These player development success stories on the position player side are balanced by the Orioles’ remarkable, historic, comprehensive failure to develop pitchers. It’s not about poor draft position, or a bad eye for talent. Jake Arrieta’s done fine for himself, and after washing out of the rotation, Zach Britton’s actually contributed some value to the O’s. But their record is dotted with seasons lost to injury, failures to develop, and washouts. Brian Matusz was a guy with advanced command, until he lost it all overnight. Radhames Liz could never find the strikezone. Hunter Harvey can’t stay on the mound. And today’s starter, Dylan Bundy, is a strange mix of injury woes and stunted development. It’s tough to overstate the hype around Bundy in mid-2012. After being drafted 4th overall out of high school, Bundy was pushed to full-season A ball in 2012 and made 8 starts, yielding 0 earned runs and striking out 40 and walking 2 in 30 IP. He’d continue up the ladder and actually make 2 appearances for Baltimore that year as a teenager. And then things started to go wrong. He missed 2013 with TJ surgery, and after making 9 appearances in the minors in 2014, he had a setback and missed nearly all of 2015 as well. Finally healthy, he pitched over 100 IP for Baltimore last year, and while his ERA was better than league average, a high FIP and so-so K rate suggested he wasn’t back to his old self, the guy who threw 95-97, had a great change and curve, and a slider/cutter that was his best pitch and that the O’s wouldn’t let him throw due to a perceived higher injury risk. He also bounced between the rotation and the bullpen, and averaged under 95 with his fastball.

This year, pitching exclusively from the rotation, his velocity’s down 2.5 MPH to 92+, and as a result, his K rate’s down again. It’s essentially tied with Ariel Miranda’s, which is ironic given that the pitching-starved O’s pretty much gave Miranda away to the M’s, the same way they gave away Arrieta, Matusz, and Parker Bridwell. Having already BEEN injured several times, it seems Bundy’s worn down the O’s player development group’s objections, and he’s now throwing his slider. Compared to last year, Bundy’s throwing fewer four-seamers, a few more sinkers, and a bunch of sliders – again, he threw precisely none of them last year. It’s a good pitch, like his change: it gets whiffs, it gives him a weapon against righties, and it helps boost his K rate now that his fastball’s not fooling anyone. HRs are still an issue, though, and they blunt his platoon advantage over righties. In his career, lefties strike out a lot less and walk more; that’s to be expected. But righties have hit for a bit more power… not enough to reverse his platoon splits, but enough that he’s not able to dominate them the way everyone expected back in 2012. It’s impossible to know what Bundy would’ve become in another org. His high school rival and fellow 1st-rounder that year Archie Bradley’s had his own developmental hiccups in a different org. But watching the O’s flail with pitchers for a decade has been compelling as an accident on the side of the highway. The M’s PD work over that time span is worthy of jeers too, and I’ve done my fair share of jeering. But maaaaan, the Orioles have struggled. The end result? This year’s birds rank 27th in MLB in pitching WAR, and their rotation sports a collective ERA of 5.55, worst in the AL by a mile.*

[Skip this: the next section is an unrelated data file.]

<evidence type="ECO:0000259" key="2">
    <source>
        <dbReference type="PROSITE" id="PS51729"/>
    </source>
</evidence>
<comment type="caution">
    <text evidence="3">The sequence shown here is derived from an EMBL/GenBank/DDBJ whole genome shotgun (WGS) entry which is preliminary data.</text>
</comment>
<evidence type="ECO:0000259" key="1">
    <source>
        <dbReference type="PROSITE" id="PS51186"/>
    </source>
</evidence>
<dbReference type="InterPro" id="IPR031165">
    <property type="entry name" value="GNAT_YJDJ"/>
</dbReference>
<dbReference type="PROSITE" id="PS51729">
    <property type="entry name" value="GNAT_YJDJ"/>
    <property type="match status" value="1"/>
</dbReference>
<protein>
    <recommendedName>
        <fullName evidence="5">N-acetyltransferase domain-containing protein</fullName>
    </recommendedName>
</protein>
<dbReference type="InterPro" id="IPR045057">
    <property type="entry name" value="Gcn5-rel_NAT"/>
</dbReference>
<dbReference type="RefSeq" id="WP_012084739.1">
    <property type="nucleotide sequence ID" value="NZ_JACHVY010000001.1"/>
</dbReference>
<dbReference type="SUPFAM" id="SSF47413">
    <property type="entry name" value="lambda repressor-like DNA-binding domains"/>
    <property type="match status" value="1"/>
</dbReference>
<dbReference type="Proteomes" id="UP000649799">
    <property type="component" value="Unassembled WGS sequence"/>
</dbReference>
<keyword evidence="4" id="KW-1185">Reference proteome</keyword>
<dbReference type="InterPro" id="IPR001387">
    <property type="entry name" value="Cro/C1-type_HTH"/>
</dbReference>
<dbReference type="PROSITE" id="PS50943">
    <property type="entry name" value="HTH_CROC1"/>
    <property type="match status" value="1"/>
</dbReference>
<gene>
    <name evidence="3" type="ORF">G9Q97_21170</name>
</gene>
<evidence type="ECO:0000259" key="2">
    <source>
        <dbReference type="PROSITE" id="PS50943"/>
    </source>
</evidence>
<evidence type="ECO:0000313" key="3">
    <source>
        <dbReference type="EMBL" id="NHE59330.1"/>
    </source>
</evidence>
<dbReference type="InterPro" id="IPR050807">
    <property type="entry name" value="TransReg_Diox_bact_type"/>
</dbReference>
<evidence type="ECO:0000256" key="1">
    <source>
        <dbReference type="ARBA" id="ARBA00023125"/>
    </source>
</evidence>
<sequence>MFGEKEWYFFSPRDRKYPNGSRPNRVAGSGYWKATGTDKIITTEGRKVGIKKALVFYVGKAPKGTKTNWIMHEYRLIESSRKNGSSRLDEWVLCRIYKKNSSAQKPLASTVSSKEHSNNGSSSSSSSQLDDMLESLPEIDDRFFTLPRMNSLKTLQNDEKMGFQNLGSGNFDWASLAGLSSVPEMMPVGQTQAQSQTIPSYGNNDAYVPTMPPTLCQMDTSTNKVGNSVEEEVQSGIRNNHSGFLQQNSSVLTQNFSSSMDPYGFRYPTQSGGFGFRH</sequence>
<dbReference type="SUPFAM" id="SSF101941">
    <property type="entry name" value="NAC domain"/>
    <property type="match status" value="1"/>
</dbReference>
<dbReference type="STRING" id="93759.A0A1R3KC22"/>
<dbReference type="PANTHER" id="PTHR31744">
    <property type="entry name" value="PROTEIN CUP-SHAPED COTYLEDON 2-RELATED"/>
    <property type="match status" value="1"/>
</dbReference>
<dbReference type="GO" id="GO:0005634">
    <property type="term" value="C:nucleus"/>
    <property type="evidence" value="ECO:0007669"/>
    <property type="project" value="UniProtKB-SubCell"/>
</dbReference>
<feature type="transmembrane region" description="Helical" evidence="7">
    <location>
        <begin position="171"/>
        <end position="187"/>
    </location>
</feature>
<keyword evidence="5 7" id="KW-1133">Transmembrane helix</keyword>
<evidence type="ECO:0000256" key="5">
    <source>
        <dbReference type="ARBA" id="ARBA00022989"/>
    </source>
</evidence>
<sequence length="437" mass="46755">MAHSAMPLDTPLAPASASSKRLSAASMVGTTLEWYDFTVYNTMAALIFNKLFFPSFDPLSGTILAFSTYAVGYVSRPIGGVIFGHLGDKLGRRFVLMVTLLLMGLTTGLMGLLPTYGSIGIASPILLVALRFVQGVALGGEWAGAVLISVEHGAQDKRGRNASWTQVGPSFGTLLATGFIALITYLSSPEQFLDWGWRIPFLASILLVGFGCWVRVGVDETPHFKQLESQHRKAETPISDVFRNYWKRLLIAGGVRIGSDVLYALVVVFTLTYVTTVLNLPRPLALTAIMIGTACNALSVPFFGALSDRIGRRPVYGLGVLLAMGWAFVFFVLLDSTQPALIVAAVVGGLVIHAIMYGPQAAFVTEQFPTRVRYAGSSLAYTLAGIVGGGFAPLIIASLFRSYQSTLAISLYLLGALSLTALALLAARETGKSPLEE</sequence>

1: Segura, SS
2: Alonso, 1B
3: Cano, 2B
4: Cruz, DH
5: Seager, 3B
6: Valencia, RF
7: Gamel, LF
8: Zunino, C
9: Heredia, CF
SP: Erasmoooo

Max Povse starts for Tacoma at Cheney Stadium tonight. Go see the big fellow take on Salt Lake. Brian MacAfee (Everett), Tyler Jackson (Modesto) and Bryan Evans (Arkansas) are your other pitching probables in the system. The full season clubs lost their games last night, as did the AZL M’s, but Everett won 5-4 on their first walk-off of the year.

* Their FIP looks very similar to Seattle’s rotation total, and it’s easy to see why: their HR/9 are identical at 1.70, and while the O’s hurlers strike out a few more, they walk more, too. The one saving grace for the M’s is defense: the M’s can turn balls in play into outs (offer not valid in New York, apparently), while the O’s struggle. This was forecasted rather easily, as the O’s have had to play Mark Trumbo in the field a bunch, and got yet another 1B/DH/OF in Trey Mancini, another young hitter who’s developed nicely, but another guy without a real position with Chris Davis at 1B.

2017 Arizona Fall League Rosters Announced

Jay Yencich · August 29, 2017 · Filed Under Minor Leagues

It says something, either about my habits, or attitudes towards the present season, or suspect mental state that I would have already narrowed down probable dates for Arizona Fall League rosters to be released to this Wednesday. And hey, what do you know? Headlined by first-round pick of yesteryear, center fielder Kyle Lewis, the Mariners will be sending eight players to fall ball. Joining Lewis will be RHPs Matthew Festa, Darin Gillies, Max Povse, and Art Warren, catcher Joe DeCarlo, utility man Eric Filia, and center fielder Braden Bishop. You may notice here that the AFL roster selection rules seem to have changed because that’s a lot of Cal League representation, if not currently, then earlier in the year. They’ll also have Yoel Monzon as a pitching coach on the staff, presently the pitching coach for the Peoria Mariners. Heck, he may not even bother with cleaning out his locker.